Psychotherapy and medication are the primary modes of treatment for hoarding syndrome. With some people, medication is very effective, but to make sure that the syndrome is treated, psychotherapy is recommended. Psychotherapy also guarantees that hoarding habits won't get picked up and resurface at a later time.
Cognitive Behavior Therapy for Hoarding
Taking its foundation from the Cognitive Model of Emotional Response, cognitive behavior therapy has become very popular in the treatment of hoarding syndrome. Cognitive behavior therapy is centered on a person's feelings and what he does about these because a person's way of thinking can actually be altered. This type of therapy assists a person in retraining his brain so that the apprehension of doing away with all the clutter in his home is no longer felt. It also helps in focusing on the clean up of his life.
Home visits are periodically done by CBT therapists to promote healing in the long term and to make sure that old habits do not resurface. The therapy can be done on a one-on-one basis, but a hoarder also has the option to join group sessions. During group sessions, a hoarder would have assistance from fellow hoarders in exploring their common need of saving and keeping useless items. Decision–making skills are also improved at the same time.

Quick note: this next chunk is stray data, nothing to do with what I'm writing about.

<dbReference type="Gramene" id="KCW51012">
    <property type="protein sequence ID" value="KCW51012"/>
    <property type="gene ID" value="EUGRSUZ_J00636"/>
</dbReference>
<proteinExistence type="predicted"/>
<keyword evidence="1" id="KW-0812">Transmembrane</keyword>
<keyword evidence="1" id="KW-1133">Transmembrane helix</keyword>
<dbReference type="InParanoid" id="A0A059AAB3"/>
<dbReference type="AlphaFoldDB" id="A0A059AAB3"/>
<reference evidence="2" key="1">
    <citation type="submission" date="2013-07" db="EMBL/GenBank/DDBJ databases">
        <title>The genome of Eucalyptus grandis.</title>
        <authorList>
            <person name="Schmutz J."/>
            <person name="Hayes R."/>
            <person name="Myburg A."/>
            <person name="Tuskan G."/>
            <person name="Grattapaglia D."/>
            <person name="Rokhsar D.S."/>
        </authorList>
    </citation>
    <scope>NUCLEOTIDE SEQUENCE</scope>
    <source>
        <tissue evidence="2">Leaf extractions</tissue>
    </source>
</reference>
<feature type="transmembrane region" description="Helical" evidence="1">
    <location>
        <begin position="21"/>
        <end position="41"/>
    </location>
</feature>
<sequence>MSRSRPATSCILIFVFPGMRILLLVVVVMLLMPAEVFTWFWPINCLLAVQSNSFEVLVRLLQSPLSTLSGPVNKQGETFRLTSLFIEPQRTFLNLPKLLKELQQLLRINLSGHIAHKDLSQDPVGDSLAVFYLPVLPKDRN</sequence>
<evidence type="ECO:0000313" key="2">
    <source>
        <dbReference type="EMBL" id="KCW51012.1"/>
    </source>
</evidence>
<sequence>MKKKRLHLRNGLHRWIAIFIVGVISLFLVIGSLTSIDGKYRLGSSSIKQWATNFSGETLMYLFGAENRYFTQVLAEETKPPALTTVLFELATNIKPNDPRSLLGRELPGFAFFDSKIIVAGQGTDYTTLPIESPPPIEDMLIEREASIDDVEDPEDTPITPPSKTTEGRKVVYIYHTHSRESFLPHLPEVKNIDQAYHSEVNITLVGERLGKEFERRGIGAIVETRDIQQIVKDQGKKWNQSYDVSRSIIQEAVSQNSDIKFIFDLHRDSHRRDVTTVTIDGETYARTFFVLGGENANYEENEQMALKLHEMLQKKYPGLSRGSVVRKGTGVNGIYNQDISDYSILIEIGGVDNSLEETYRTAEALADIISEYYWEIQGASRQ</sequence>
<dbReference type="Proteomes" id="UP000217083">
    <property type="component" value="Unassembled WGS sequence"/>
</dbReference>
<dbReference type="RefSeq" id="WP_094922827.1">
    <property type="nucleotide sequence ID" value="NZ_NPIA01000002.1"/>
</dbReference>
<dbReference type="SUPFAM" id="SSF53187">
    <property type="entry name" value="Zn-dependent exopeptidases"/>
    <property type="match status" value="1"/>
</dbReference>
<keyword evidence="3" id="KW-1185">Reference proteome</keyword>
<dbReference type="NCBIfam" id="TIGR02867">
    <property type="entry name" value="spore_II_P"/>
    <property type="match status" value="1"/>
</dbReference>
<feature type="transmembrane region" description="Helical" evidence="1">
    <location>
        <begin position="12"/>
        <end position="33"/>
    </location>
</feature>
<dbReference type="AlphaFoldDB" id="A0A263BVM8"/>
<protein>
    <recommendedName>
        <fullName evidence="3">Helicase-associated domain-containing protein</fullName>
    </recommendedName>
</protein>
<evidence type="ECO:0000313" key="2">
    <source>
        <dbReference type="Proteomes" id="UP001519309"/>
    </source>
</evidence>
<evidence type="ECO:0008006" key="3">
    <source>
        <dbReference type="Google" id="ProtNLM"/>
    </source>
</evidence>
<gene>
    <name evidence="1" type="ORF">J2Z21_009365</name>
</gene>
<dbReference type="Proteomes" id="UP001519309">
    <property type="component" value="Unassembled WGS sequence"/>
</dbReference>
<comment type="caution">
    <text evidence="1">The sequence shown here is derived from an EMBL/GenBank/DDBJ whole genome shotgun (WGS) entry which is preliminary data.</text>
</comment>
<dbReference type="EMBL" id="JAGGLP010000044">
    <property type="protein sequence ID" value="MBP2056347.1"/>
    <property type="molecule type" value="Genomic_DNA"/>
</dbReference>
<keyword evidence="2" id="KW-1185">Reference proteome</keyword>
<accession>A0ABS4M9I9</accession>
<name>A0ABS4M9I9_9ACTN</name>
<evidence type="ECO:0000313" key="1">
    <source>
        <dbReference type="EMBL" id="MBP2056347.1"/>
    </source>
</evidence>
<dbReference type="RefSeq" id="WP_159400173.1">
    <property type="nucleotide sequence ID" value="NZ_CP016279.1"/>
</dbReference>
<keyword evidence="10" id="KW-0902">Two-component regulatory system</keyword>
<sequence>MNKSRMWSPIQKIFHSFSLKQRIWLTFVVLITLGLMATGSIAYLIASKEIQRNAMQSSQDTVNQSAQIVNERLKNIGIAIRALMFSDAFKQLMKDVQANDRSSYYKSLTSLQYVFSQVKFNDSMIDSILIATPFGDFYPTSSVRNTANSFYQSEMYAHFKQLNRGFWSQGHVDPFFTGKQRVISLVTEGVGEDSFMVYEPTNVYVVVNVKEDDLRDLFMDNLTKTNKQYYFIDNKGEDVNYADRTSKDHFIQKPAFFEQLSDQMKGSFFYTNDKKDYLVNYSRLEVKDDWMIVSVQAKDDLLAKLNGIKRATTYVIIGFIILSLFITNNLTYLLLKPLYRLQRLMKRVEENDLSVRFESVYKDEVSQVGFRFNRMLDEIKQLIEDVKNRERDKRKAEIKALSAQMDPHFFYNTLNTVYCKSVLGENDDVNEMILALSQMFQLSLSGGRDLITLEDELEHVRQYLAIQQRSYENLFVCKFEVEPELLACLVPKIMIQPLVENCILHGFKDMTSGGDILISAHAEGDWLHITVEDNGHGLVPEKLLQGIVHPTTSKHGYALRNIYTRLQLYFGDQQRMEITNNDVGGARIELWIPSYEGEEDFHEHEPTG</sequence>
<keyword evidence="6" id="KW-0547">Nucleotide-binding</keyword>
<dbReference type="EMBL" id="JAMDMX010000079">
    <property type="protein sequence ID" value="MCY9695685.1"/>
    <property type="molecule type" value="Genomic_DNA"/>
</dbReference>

The Two-Year Rule
Besides medication and/or therapy, implementing a two–year rule could assist in de-cluttering not only your house, but your life as well. This rule applies to clothes and linens and simply means that whichever of those items you haven't worn or used for the last two years must be discarded.
Shopping habits must also be checked and hoarders are advised not to engage in bulk buying. Things that are not needed urgently should also not be purchased. Money, along with home space, is wasted on these items because they are never put to use. Should the desire become too much to fight off, a hoarder is advised to go purchase the item on the condition that it will be returned the next day.
If a hoarder is a pet-loving kind of person, two to three pets should be the maximum allowable number for animal hoarders to keep and should exert the effort to keep these pets well groomed all the time.
Importance of Support
The support of family and friends becomes essential once a hoarder decides to begin de-cluttering his life and his house. These people can assist the hoarder in the healing process by physically helping the hoarder get rid of unneeded items, but more importantly, the moral support to the endeavor of the hoarder is more significant in such a way that the hoarder won't feel alone in facing his task of getting rid of the clutter.